Thomas Mann: Bourgeois Affirmation and Artistic Tragedy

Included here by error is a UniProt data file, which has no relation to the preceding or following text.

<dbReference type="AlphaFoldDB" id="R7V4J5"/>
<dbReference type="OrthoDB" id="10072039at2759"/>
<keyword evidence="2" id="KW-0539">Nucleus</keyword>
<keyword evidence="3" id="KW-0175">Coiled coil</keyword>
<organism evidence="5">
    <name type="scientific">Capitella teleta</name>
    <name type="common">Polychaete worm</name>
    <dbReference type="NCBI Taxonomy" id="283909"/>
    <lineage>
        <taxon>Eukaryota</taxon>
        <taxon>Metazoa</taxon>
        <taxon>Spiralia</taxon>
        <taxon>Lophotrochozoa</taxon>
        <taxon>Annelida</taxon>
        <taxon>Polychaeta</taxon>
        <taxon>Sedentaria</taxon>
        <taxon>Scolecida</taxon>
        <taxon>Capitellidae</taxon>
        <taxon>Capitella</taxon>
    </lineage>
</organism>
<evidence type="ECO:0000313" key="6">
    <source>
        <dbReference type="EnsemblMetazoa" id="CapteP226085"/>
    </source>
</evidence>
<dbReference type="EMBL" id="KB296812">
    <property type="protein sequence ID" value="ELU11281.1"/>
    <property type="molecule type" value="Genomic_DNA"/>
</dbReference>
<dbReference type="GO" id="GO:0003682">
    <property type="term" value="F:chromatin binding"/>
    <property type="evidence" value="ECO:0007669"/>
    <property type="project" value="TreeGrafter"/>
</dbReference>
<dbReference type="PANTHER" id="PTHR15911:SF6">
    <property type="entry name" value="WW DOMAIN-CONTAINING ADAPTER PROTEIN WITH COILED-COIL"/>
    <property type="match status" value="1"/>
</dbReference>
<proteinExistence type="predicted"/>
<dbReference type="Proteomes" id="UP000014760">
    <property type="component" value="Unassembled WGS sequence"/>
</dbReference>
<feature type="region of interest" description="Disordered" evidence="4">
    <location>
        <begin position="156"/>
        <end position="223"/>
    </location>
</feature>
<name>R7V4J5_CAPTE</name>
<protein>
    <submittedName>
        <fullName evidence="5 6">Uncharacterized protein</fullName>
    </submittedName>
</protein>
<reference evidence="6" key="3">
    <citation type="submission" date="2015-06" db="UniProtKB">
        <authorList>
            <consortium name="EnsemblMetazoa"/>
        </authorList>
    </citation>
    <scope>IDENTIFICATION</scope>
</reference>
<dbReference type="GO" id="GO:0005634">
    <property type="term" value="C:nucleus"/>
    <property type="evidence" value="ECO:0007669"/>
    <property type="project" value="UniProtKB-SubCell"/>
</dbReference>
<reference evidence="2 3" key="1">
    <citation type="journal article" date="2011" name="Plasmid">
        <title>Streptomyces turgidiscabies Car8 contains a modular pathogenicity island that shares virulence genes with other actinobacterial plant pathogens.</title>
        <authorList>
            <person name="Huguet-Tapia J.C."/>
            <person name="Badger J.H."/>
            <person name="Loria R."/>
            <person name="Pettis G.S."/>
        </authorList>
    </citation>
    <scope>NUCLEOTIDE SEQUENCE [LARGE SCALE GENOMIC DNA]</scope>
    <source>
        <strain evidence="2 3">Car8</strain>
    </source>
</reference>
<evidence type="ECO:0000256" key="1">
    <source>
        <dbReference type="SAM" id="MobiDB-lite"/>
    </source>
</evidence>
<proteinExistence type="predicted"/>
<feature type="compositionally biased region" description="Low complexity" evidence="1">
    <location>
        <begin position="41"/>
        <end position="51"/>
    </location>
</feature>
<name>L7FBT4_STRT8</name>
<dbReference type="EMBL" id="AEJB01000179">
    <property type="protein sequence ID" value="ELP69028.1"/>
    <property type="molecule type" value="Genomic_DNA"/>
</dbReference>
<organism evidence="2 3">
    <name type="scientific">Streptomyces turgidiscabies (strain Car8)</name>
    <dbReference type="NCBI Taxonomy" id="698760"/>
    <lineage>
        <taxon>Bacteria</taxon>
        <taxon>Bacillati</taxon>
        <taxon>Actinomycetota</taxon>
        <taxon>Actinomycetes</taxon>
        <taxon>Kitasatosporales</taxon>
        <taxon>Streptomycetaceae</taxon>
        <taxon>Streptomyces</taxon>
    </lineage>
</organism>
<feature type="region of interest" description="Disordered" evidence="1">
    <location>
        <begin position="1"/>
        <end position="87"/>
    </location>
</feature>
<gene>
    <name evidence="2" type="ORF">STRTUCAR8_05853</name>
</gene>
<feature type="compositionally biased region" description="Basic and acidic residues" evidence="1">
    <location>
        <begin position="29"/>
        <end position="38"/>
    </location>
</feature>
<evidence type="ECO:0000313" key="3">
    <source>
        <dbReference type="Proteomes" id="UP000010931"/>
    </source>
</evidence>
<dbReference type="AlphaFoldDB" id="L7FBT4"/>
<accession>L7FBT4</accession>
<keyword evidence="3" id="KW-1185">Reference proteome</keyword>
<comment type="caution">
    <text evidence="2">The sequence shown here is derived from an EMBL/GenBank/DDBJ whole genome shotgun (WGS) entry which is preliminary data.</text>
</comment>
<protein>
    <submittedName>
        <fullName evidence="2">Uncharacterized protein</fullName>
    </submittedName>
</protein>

It could be argued that Thomas Mann never wrote a political novel. Even in his short story, Mario and the Magician, an explicit attack upon fascism, there is not a political figure in sight. But if Mann shuns the overt workings of politics, his novels still exhibit the profound permeation of politics within modern society. He is barely concerned with the machinery of politics but much perturbed by its consequences. In particular his treatment of the complex and at times opaque relationship between ideology and politics raises the whole question of realism in the modern novel. Compared with Zola, Dostoevsky and Conrad, his novels after Buddenbrooks can hardly be called realist in the classic sense at all. The result has been a number of contradictory responses. While Lukács ignores much of Mann’s stylistic innovation in order to label him a critical realist, Zéraffa sees him as one of the central figures in the ‘revolution of the twenties’ novel’ whose heroes withdraw into authentic personal sensibility from an alien technocratic world. The truth of the matter lies somewhere between these extremes. Mann did help to transform the realist novel out of all recognition, a transformation balanced by serious losses and important gains. The Magic Mountain and Doktor Faustus are outstanding examples of a contemporary realism which had assimilated the revolutionary transformation of twentieth-century fiction. At the same time the detailed concern with the personal sensibility of the hero is always on the verge of degenerating into pure obsession. Yet, as most of his critics have noted, we can read in these novels the tragic history of modern Germany.
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